As the Russian government asserts a right to military intervention in Ukraine, unidentified hackers bring down the Russian President's and Central Bank's websites. Speculation turns to Anonymous Caucasus as possibly responsible, although there's no shortage of other internal opposition to the regime, either, as recent official blocking of dissident sites suggests. Accusations of Ukrainian involvement are curiously absent from Russian statements. In the US, Director NSA nominee Rogers tells the Senate that Ukraine is under cyber attack, but primly declines to say by whom while speaking in an unclassified session.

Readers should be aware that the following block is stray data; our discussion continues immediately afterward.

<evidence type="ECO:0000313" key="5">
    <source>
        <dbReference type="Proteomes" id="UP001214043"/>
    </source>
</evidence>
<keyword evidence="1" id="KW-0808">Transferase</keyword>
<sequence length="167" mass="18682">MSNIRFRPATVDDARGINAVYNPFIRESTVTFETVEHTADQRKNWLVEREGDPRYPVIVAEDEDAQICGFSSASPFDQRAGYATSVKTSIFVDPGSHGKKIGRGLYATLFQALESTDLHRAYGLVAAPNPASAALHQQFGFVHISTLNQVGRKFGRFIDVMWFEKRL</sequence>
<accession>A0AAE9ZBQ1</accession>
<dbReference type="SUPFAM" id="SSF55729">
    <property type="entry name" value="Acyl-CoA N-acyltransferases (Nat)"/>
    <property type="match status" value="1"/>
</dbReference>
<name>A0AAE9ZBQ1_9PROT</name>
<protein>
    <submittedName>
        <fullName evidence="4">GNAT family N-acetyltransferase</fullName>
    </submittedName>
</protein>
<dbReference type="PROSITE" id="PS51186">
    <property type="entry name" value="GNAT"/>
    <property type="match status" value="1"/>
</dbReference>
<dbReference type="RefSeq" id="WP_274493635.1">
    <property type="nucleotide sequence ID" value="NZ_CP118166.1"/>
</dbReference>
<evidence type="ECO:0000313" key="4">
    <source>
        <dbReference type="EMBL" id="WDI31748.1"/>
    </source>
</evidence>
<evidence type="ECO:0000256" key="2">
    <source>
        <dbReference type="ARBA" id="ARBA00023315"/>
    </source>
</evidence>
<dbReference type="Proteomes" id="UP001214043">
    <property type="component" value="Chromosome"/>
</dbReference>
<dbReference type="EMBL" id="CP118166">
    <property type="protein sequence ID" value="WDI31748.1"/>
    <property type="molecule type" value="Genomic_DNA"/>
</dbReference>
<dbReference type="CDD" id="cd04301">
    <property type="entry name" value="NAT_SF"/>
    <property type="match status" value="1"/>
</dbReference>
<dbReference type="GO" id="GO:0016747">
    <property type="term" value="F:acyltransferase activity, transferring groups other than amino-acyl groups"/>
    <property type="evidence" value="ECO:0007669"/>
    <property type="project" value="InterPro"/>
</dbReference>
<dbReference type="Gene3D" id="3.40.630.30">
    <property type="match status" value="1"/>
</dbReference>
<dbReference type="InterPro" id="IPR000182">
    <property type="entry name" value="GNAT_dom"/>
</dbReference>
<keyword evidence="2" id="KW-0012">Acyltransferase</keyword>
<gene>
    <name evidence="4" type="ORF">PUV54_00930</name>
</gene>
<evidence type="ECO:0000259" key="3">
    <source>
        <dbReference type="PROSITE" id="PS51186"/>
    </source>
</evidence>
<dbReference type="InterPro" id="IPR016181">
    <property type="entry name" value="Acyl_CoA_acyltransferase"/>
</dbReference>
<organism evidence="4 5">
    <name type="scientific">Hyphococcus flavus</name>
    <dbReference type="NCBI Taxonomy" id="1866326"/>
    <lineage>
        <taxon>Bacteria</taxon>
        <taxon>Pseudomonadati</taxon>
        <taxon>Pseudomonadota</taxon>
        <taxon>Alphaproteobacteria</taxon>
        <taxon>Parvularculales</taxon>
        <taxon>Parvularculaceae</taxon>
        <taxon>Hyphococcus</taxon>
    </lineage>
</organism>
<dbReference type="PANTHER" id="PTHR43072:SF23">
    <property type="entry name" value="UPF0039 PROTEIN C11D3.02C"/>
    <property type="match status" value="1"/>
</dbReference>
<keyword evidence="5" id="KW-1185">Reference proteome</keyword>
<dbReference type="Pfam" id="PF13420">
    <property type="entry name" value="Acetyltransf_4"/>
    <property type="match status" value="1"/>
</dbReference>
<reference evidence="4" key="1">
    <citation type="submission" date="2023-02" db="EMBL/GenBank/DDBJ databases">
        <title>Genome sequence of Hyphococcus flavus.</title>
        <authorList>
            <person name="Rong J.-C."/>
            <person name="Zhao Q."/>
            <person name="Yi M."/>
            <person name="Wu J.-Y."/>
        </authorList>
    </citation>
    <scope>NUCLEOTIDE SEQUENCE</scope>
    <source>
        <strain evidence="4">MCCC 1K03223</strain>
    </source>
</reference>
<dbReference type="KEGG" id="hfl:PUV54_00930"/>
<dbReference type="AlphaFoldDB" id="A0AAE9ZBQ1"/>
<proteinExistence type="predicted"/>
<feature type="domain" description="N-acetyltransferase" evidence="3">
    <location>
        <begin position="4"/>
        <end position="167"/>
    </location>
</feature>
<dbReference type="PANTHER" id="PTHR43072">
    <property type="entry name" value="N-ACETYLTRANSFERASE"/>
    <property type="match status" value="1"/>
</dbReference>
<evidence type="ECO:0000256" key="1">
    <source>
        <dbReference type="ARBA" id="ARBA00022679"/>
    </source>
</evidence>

Target says it received warning of its data breach during the event's early stages, but decided not to take action. This is not evidence, by itself, of irresponsibility. The problem is a common one: too many security warnings—with a high incidence of false positives, an absence of well-structured assessments of relative risk, and dependence upon human watchstanders—create a glare that can obscure significant threats. (Globalization note: a security team in Bangalore passed the warning in question to Target headquarters in Minneapolis.)
Dr. Web identifies a Trojan, "Rbrute," that infects Wi-Fi routers to spread Sality malware.
Adobe, Ubuntu, RedHat, and Google issue various patches or security upgrades.
Industry analysts find Pwn2Own usefully disillusions those who think their software invulnerable. Blackstone acquires Accuvant. (ISC) ² advises addressing security workforce shortages by creating entry-level positions and building a pipeline to fill them.
The crisis in Ukraine snarls US-Russian cyber security talks. The EU enacts new data protection rules.
The CIA-Senate dispute proves legally murky.